Taken from Soulshine (Sep 23, 2010)
Michael Franti & Spearhead - The Sound Of Sunshine
Album Rating: 2.5 / 5
by Richard Wilson
Michael Franti & Spearhead return with The Sound of Sunshine, a followup to 2008's All Rebel Rockers. For the better part of a decade Michael Franti has reinvented himself with each album while retaining a uniquely Franti vibe. The Sound of Sunshine features a similar slickness of production to the Sly and Robbie produced All Rebel Rockers, but this latest self-produced album moves away from the electronic reggae/dancehall sound that dominated that album towards Franti's own brand of acoustic rock that for many years a staple of Australian festivals.
As the title might suggest, The Sound of Sunshine sees Franti take a deliberately lighter approach to songwriting, with some of the heavier subject matter Spearhead has long been associated with taking a backseat for 43 minutes of overwhelming, if not cautious optimism. The album name does afterall form the acronym S.O.S. Franti's own penchant for social consciousness peeks through at times, as in the rocking dance of The Thing That Helps Me Get Through, "It's a crazy world, a mixed up world / Involving politics and the underworld". (Not exactly the most profound words Franti has penned, mind you.)
It's in the opening moments of the album that Franti crafts a sound that will surely get crowds jumping at festivals across the globe (the familiar cries of "How you feeeeeeeeeeeelin'? Jump jump jump jump!" should trigger in anyone familiar with Franti's live show); Hey Hey Hey offering that familiar Franti live vibe, while the dancehall Shake It seeks to capture the sound of All Rebel Rockers that yielded Franti his biggest US hit to date.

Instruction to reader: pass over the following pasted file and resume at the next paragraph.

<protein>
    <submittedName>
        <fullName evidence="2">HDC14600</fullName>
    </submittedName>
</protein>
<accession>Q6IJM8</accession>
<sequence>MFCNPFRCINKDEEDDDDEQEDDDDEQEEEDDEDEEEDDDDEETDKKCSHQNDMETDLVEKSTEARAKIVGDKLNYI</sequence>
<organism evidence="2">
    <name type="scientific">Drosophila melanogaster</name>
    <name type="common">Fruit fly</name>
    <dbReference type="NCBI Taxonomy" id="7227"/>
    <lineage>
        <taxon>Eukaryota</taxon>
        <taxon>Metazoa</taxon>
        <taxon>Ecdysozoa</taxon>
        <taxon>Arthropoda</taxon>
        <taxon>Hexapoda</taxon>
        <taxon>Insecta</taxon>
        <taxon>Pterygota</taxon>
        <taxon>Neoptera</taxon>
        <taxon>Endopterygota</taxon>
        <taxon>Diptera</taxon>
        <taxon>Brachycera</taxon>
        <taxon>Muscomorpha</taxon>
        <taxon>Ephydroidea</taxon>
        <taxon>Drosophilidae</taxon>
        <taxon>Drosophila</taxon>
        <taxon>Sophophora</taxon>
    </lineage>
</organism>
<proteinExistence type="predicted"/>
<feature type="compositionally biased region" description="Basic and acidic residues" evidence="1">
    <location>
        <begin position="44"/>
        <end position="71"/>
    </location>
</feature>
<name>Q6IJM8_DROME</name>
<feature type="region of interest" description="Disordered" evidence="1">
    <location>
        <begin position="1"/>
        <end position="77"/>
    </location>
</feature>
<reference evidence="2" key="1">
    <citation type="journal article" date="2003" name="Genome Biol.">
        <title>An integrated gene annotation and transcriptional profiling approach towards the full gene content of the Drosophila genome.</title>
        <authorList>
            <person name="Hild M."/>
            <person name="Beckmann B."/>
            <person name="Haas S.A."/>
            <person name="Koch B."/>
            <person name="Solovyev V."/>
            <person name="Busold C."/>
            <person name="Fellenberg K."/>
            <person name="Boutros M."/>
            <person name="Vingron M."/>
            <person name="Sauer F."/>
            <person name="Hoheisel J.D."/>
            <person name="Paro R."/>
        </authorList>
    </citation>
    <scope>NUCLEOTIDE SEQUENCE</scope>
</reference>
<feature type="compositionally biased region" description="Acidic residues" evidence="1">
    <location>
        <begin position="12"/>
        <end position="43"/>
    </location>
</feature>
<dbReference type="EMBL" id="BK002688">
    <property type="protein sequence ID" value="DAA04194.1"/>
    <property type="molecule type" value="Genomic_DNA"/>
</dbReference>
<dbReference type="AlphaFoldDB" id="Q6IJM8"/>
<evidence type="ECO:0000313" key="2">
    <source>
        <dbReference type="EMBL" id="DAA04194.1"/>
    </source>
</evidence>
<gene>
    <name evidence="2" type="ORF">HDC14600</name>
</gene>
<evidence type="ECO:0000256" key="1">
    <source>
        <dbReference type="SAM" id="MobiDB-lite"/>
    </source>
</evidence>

The Sound of Sunshine is at its best when heavier; some of the softer ballad moments drag along a little as with the predictable Only Thing Missing Was You or Headphones, but at the same time the heartfelt Gloria works well with its Paul Simon Graceland-esque refrain of "Gloria" livening up the mellow R&B sound.
The Sound of Sunshine Going Down may well be the strongest track of the 11 on the album, the uplifting gospel-tinged song showcasing Franti's oft underutilised soft singing voice against an atypically stark organ-dominated instrumentation.
Michael Franti & Spearhead have produced a solid album that feels more genuine than All Rebel Rockers and less confrontational than 2006's Yell Fire!. It doesn't live up to the pinnacle of Franti's earlier works such as Stay Human and Everyone Deserves Music, but the lighter fare of The Sounds of Sunshine is a welcome addition to Franti's catalogue.